Living on Spongecake

Cheech and Chong don't look like bums anymore. In fact, Cheech Martin and Tommy Chong have escaped the barrio forever and are flying high on two magical drugs: popularity and commercial success. As a stand-up comedy team, they had thousands of followers for their routines about ghetto life and the constant lust for all types of marijuana. In laconic style, the two based their humor on strange, burned-out characters whose off-the- wall repartee generated easy laughs. These characters often spoke in grunts, and halfsentences, peppering their dialogue with "yeah, man's" and "yeah, so you know's." Their most famous routines include a dreamy song called 'Basketball Jones"; and a sequence whose ear-shattering punch line is delivered by a nun to her high school class: "SHUT UP!!!"

Two years ago, the pair embarked on a film project: Up in Smoke, a picaresque comedy of two low riders in search of the biggest marijuana joint in the world. Surprisingly, it grossed $104 million world-wide; not surprisingly, Universal eagerly produced their next film, Cheech and Chong's Next Movie, which opens today (see review). In Boston to publicize the new film, the duo submitted to an early morning press conference.

They arrived dressed in the casual splendor they can now afford: Cheech in a T-shirt, bright green pants and flip-flops; Chong all in white, with high-top wrestling sneakers, a green translucent belt and tinted glasses. "Hey," says Cheech, gesturing at his clothes, the microphones, and the cameras and smiling knowingly, "We're not as dumb as we look."

They certainly do not look like the characters they play in their latest film, spaced out low riders in search of women, drugs and a good time. But their tan, Hollywood looks cannot hide their passion for pot and they, as cultural heroes for millions of fryheads, are quick to offer counsel on the subject of marijuana.

"We don't think it should be legalized," says the bearded Chong, who directed Next Movie. "It would put too many dealers out of work. Plus, the government has this deal where they seize the smugglers' boats and sell them back to the dealers--it's a small industry that might hurt the economy if it failed."


"In Canada," adds Cheech, "the police use our films as training: how burned out you can get. When it comes to making films about drugs, if it wasn't us, it'd be somebody else. I believe there's good and bad dope," he continues, "If I believed dope was bad for you, well, you know..." and his voice trails off in a degenerate sigh.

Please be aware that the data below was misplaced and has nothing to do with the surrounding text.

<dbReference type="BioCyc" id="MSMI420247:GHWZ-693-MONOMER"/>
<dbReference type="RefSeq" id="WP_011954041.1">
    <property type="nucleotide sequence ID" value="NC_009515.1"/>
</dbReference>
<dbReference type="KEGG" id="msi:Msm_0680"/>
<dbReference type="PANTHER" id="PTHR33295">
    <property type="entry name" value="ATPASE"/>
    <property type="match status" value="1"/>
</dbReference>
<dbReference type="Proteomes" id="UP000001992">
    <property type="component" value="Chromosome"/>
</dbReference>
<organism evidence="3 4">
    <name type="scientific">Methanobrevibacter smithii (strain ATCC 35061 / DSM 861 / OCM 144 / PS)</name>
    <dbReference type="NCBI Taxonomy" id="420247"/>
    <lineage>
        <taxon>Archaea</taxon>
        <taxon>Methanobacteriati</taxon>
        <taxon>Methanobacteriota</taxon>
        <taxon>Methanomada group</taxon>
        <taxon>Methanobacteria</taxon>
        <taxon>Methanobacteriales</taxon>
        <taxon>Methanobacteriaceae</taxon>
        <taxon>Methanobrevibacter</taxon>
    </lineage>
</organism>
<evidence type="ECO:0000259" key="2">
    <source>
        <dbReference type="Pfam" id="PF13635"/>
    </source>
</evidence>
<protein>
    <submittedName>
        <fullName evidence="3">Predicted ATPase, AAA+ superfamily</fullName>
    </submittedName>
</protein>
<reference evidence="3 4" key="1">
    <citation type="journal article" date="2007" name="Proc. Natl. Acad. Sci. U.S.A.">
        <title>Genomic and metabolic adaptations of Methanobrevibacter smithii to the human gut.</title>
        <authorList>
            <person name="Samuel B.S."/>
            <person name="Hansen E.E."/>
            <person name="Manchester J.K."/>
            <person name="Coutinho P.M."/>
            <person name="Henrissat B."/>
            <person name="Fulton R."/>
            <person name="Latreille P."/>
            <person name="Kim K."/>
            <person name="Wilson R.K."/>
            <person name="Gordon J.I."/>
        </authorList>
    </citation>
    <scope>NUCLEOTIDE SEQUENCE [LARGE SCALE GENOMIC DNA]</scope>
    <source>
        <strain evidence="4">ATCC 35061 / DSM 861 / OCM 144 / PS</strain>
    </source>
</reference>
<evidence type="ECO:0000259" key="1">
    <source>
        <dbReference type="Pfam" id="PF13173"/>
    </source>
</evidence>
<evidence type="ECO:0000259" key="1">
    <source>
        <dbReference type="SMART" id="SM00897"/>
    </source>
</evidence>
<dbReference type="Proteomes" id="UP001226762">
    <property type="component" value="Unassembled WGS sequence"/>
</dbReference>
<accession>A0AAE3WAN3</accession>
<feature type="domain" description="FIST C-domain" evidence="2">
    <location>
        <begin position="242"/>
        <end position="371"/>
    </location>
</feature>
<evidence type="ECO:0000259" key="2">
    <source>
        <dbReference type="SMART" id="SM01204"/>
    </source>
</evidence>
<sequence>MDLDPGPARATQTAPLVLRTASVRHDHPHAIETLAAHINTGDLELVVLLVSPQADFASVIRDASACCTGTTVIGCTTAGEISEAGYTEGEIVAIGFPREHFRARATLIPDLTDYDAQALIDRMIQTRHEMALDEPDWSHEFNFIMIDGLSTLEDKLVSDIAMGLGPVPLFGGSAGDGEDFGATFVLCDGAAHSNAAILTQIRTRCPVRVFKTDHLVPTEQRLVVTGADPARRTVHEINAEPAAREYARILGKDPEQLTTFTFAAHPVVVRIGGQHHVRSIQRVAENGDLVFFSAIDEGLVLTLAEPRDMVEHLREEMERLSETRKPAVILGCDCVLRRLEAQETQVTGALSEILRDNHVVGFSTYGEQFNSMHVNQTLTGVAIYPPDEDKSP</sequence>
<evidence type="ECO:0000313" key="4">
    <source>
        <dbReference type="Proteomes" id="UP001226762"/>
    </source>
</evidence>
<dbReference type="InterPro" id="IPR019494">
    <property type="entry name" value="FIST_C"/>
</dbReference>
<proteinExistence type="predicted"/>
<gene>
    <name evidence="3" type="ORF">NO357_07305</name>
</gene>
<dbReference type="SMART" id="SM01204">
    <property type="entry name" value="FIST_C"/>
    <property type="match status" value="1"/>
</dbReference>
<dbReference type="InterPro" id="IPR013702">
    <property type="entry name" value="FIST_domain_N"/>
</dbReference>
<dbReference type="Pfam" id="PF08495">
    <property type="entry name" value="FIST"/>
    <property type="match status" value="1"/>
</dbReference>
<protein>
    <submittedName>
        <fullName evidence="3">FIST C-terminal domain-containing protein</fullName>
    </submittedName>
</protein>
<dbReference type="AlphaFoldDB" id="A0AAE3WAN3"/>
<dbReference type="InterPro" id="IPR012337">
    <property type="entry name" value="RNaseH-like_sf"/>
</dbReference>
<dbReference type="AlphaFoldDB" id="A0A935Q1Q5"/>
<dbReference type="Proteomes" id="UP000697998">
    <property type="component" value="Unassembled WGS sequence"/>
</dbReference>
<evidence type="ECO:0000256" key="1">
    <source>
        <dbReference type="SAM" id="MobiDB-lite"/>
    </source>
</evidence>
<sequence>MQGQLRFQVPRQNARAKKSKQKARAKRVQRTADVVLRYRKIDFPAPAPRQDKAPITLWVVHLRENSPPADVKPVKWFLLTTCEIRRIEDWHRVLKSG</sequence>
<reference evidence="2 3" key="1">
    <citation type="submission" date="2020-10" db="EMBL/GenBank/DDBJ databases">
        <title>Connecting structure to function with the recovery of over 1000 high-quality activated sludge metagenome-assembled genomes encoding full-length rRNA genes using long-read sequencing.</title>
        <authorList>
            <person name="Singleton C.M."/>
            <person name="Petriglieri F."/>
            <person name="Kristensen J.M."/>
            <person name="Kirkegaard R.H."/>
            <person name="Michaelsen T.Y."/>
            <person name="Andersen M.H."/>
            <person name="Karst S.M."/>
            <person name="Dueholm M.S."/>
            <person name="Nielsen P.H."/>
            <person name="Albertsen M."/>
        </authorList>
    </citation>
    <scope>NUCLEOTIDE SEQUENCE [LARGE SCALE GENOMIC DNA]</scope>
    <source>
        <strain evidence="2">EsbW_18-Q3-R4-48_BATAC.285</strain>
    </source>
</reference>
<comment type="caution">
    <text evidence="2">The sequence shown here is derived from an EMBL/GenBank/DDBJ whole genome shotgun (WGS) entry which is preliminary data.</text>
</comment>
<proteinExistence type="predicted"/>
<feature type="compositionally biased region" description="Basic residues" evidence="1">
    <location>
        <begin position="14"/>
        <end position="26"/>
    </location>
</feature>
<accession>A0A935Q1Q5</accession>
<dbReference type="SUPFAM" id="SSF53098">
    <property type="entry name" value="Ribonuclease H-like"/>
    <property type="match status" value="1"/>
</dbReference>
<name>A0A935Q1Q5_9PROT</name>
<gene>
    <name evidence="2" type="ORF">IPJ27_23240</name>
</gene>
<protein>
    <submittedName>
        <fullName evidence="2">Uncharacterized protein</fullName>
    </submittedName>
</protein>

Their secret, they divulge in sober tones, is that they do what they do to the best of their ability. "It's like punk rock music," Cheech pipes in. "The best musicians in the world can't play that crap. The best art in the world comes from the soul."

Not that they consider what they do art. To them their work is more of a game, a vacation from their lives and their wives. Tommy Chong is the instigator--"He was always the guy who'd hang around the class clown and say, 'Hey, why don't you do this"'--but more often they work in tandem.

They try to work at a regular pace. "We'll come into the office late and then we'll go to lunch," laughs Cheech. "We write like writers," says Chong. "We start writing eight hours before our deadline and then tell our editor that it could've been better if we'd had more time."

The resulting script for Cheech and Chong's Next Movie was not a script at all. They simply gave Universal a list of the sets they wanted built, then cast the type of actors and comedians they thought could improvise well in front of the camera. Then they set to work, with only a vague notion of plot or dialogue.

As they rewrote the shooting "script" everyday, the production went through three script girls. "The first one was an alcoholic," says Chong seriously. "She couldn't drink and write at the same time. I forget what happened to the second one."

Chong learned how to direct as he went along. "In a comedy," he realized, "you need pace instead of plot. It's so hard to get all the elements working. I have tremendous respect for any filmmaker. To finish it, then to have it shown, then to have it accepted--WOW!"

Directing also gave Chong new perspectives on producing and acting. "It's really hard to spend money in a Cheech and Chong film. We spent a lot on the space ship (a prop in the film) but it hit the floor. We spend half the film just talking in the living room.

"I also realized that the director sees things totally differently from the actor. He's gotta keep the whole thing in his head. As the director, I'd think I might want a car crash or some other silly stuff but then I'd look at myself as the actor and say, 'Hey, I'm not gonna do that shit!'

"Doing a comedy is a lot like the clown at a party. If he has restraint, he walks away and you say, 'Who was that guy?' But if he does one lampshade joke too many, you go, 'Who was that asshole?'"

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